Sunday, 5 February 2012

Nice Weather for Beans



To the long list of things that get on my wick:

1. Chewing gum
2. Other people’s personal stereos that sound like rattling tambourines and prevent you reading on the train
3. The vocal delivery of teenagers
4. The mere presence of teenagers
5. Come Dine With Me
6. Train guards who say ‘station stop’
7. Illogically-placed stress on prepositions and auxiliaries

…I have added TV and radio weather forecasts. Long ago, weather forecasts were often exploited by teachers and materials writers to contextualise the ‘will’ future for learners of English. This might not have been an entirely accurate reflection of real-life use, as writers had to go by hunch rather than draw on corpora as we can now. Anyway, pay close attention to the next weather forecast you hear. I would be willing to bet that there will not be more than a couple of instances of the ‘will’ future, if that. I’m not indulging in nostalgia or advancing the mad claim that only 'will' is appropriate for predicting the weather, just pointing this out. Most of the phenomena now are described using the present continuous – ‘fog patches developing overnight...’ - and the UK weather forecast genre now requires anthropomorphism (or theriomorphism?) of the elements: ‘that band of rain creeping in, temperatures struggling to reach double figures’, and an assumption that we all hope fervently for sunshine, but know that rainfall is the dull, predictable norm and disappointment inevitable: ‘parts of the north east getting away with a few hours of sunshine, but then there’s that band of rain creeping in, I’m afraid, and some pretty heavy showers in store before evening.’ What pisses me off about all this is that it’s all pitched at the lighter, higher end of the speaker’s voice range, sounding all chummy and cheery, the obligatory smile audible over the radio waves, and it seems to me to be an attempt not to sound too authoritative. Don’t sound authoritative these days, even if you know you have a right to, as every bloody ignoramus feels entitled to talk back, or click ‘like’ or ‘dislike’ after what you’ve said. I really would prefer some stuffed shirt in a dinner jacket informing me in a clipped, metter-of-fecked, early-fifties sort of way to expect skettered shahs, rather than the garrulous matiness we must endure these days in any public announcement: ‘cashier number four, please!!!’ Come on down!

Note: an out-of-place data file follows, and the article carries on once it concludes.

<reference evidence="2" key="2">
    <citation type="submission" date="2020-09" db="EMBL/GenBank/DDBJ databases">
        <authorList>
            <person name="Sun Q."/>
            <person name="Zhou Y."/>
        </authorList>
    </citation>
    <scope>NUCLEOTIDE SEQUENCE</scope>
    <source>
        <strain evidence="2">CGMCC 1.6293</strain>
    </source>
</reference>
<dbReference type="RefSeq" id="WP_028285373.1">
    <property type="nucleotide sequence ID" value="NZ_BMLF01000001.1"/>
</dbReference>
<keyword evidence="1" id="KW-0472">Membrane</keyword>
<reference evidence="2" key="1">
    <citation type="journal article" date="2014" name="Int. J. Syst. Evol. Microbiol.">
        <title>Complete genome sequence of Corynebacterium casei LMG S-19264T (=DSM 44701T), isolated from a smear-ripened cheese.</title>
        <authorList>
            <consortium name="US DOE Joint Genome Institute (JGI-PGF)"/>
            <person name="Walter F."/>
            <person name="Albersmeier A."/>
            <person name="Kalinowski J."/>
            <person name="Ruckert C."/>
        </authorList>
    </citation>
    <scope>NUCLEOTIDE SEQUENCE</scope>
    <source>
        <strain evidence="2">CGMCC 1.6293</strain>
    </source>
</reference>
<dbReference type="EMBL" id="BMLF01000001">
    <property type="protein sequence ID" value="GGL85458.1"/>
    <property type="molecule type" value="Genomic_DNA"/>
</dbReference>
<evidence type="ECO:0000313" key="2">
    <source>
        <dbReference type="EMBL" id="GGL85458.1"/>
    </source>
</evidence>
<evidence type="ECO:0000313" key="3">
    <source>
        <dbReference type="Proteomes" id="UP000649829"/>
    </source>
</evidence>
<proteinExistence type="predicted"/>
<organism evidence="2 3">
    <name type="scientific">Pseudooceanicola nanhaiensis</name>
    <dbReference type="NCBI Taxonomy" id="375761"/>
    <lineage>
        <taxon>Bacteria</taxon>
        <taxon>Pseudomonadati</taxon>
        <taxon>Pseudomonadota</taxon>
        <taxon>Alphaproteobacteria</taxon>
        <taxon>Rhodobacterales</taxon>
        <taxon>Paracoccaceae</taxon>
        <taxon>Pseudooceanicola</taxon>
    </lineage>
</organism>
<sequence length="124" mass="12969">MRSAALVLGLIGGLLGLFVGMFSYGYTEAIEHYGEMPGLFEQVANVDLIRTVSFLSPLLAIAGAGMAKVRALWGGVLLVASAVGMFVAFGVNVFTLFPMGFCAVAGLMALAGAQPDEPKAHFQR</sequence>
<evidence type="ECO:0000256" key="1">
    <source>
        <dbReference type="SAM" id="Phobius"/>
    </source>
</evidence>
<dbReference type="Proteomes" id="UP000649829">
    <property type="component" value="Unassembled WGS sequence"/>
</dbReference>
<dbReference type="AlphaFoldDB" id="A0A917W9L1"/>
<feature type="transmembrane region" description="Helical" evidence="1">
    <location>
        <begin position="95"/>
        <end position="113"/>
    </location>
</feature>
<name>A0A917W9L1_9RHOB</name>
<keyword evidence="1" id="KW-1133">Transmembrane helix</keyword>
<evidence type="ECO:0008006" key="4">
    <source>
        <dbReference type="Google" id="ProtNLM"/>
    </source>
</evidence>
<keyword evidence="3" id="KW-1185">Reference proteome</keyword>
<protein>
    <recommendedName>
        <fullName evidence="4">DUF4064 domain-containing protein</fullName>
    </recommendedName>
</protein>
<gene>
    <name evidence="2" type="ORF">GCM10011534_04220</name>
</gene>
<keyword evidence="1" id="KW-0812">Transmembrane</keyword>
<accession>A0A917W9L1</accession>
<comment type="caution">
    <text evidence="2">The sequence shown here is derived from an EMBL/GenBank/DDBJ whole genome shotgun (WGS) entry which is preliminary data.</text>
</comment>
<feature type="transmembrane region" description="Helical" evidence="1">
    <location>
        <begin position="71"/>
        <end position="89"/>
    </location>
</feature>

How did you get me started on this? I was going to chuck in a recipe. Well, what with temperatures sweating to attain figures above minus two and low clouds pootling about overhead (but not underfoot) I decided to make fasolada, bean soup, the Greek national dish. It’s nutritious, comforting and very cheap, perfect for the climate, meteorological and financial. My last attempt at fasolada was not successful. The white beans I bought at the local health food shop must have been rather elderly. I soaked them overnight and cooked them for the better part of the day, but the skins remained tough, and eating the soup, you’d have thought I’d added a tablespoon of fish-scales to each bowl. This time, I bought tinned black-eyed beans from Waitrose, thus cutting out all the faff of soaking in bicarb, boiling, draining, rinsing and boiling again. It still required a good couple of hours cooking to get the texture right, but the result is infinitely preferable to the last batch.